Sue Ellen Allen once wore a crystal-studded frog pin on the back of her blouse, hoping to get attention for her costume-jewelry business. The gimmick worked. In the early Nineties, jewelry from Tempe-based Collectibles by Sue Ellen was featured in fashion periodicals like Women's Wear Daily and in stores like Saks Fifth Avenue. She even got a contract with the Vatican.

But Collectibles by Sue Ellen went bankrupt in 1993, and, these days, Sue Ellen's not looking for attention.

But law enforcers are looking for her. Apparently, she's on the lam.

She and her husband/business partner, William David Grammer, were indicted by a grand jury in November and charged with defrauding 29 investors out of $1.3 million. The indictments came as the result of a 20-month investigation by the securities division of the Arizona Corporation Commission.

Allen and Grammer--who both pleaded not guilty--missed a court appearance August 2, and Maricopa County Superior Court Judge John Seidel issued a bench warrant for their arrest, according to Karie Kloos, spokeswoman for the Arizona Attorney General's Office.

Greg Clark and Jim Logan, Allen and Grammer's court-appointed attorneys, say they haven't heard from their clients in weeks. Clark says his client, Allen, had permission to travel out of state, and that she told him earlier this summer that she was going to Texas to visit her mother.

Peggy Dyer, who once did public relations for Collectibles by Sue Ellen, believes Allen's apparent flight "speaks volumes" about Allen's guilt.

Dyer says she has no idea where Allen and Grammer are. The phone number to Allen's Phoenix office has been disconnected. There is no forwarding number.

At the peak of her success, Allen made headlines in society columns by designing a "thousand points of light" pin for Barbara Bush and a bald eagle for Margaret Thatcher. One of her signature pieces was a large, studded leopard she called Glamourpuss. Each pin was accompanied by a poem written by Allen, whose work has been published in Cosmopolitan magazine.

One of her poems, titled "Tilt-A-Whirl," begins:

I took my life
Like a ride at the fair.

After her business went under, Allen became a motivational speaker. She also wrote about business ethics for publications including the Arizona Business Gazette, and she was a speaker at the 1994 Arizona Governor's Conference on Women and Business. The topic: her doomed company. She told the conference she had made the mistake of attending business meetings without a lawyer.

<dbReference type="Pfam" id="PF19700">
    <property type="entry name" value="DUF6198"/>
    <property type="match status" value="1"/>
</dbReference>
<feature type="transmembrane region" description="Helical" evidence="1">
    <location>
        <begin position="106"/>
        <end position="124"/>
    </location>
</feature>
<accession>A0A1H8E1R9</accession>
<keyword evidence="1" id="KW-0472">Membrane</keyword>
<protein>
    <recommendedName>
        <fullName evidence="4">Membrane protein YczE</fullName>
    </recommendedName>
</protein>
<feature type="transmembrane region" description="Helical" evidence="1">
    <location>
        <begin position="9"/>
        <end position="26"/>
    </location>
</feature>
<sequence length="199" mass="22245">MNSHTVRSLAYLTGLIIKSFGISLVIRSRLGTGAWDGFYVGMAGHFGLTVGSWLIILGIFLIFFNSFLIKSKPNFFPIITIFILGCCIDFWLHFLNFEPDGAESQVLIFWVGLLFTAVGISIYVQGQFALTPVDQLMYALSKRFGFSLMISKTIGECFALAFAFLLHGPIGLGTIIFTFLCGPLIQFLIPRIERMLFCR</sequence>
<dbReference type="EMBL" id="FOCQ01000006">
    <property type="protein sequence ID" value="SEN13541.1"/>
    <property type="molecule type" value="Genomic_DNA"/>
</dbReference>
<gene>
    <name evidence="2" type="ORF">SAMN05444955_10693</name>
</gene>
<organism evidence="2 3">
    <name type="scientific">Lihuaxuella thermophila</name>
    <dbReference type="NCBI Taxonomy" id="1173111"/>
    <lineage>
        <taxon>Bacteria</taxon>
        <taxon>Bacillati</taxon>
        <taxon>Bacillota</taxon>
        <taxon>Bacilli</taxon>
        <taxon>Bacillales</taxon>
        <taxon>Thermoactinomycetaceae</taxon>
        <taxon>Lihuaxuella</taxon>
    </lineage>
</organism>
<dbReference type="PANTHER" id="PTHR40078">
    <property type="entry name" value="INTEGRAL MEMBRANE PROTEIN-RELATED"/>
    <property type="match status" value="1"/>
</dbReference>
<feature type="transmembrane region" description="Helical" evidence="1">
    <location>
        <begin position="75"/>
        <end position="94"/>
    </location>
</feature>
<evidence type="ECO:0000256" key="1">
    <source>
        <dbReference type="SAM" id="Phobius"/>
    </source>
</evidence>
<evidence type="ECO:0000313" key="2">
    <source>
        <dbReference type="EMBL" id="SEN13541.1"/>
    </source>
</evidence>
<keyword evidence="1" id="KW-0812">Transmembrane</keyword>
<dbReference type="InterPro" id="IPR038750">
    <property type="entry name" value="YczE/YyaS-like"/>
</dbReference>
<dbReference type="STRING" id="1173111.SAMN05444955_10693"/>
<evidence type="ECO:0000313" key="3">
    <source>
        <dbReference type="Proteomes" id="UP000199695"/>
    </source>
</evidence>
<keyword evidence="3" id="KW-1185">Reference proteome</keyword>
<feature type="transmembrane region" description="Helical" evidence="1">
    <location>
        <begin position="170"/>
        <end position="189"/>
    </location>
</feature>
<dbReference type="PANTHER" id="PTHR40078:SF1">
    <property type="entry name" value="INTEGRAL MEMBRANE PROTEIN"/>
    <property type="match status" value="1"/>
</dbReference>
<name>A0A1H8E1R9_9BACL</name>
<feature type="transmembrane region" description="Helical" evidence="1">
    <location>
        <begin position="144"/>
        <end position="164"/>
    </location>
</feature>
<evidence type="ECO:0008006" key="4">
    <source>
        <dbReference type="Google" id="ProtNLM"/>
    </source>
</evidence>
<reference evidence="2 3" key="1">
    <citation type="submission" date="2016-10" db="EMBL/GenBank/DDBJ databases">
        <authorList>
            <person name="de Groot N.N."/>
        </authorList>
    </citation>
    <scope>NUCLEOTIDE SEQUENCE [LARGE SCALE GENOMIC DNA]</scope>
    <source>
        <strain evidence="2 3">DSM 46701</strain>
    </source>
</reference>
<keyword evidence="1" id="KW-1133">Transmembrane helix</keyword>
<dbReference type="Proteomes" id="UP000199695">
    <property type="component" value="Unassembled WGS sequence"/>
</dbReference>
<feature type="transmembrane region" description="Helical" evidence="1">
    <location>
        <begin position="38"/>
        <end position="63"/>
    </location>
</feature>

With her bright, red hair pulled back with a bow and her thousand-points-of-light pin on her shoulder, Allen warned the women assembled that "the highways are littered with the corpses of small businesses that have failed."

She passed out brochures advertising seminars on self-esteem, marketing, networking, change, personal development, professional growth, entrepreneurship and international culture and protocol.

Allen, who had been named Business Owner of the Year in 1992 by the Arizona chapter of the National Association of Women Business Owners, resigned as president-elect of the organization months before she was indicted.

According to Attorney General Grant Woods, Collectibles by Sue Ellen was never as lucrative as its owners wanted investors to believe.

At the time of the indictments, Woods said, "Grammer and Allen are accused of inducing victims to invest in their jewelry business using false financial information. . . . We allege investors in this company were led to believe Sue Ellen, Inc., was making a lot more money than it actually was."

Mary O'Hanlon, president/owner of Barclay Communications in Phoenix, says Allen and Grammer owe her about $6,000. She wasn't surprised to hear the couple may have left town.

She says, "I think that [Allen and Grammer] knew what they were doing all along and they feel that maybe their noose is getting a little shorter and that they may well be found guilty, which they are."

A hearing has been scheduled for September 12 to determine whether Allen and Grammer can be tried in absentia, Kloos says. The trial is tentatively scheduled for October 10.

Clark says his clients disappear "all the time." But, he adds, "You always see them again. It's very, very difficult to stay disappeared.

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Amy Silverman is a two-time winner of the Arizona Press Club’s Journalist of the Year award. Her work has appeared on the radio show This American Life and in the New York Times, the Washington Post, Lenny Letter, and Brain, Child. She’s the co-curator of the live reading series Bar Flies, and a commentator for KJZZ, the NPR affiliate in Phoenix. Silverman is the author of the book My Heart Can’t Even Believe It: A Story of Science, Love, and Down Syndrome (Woodbine House 2016). Follow her on Instagram (@amysilverman), Twitter (@amysilvermanaz), and at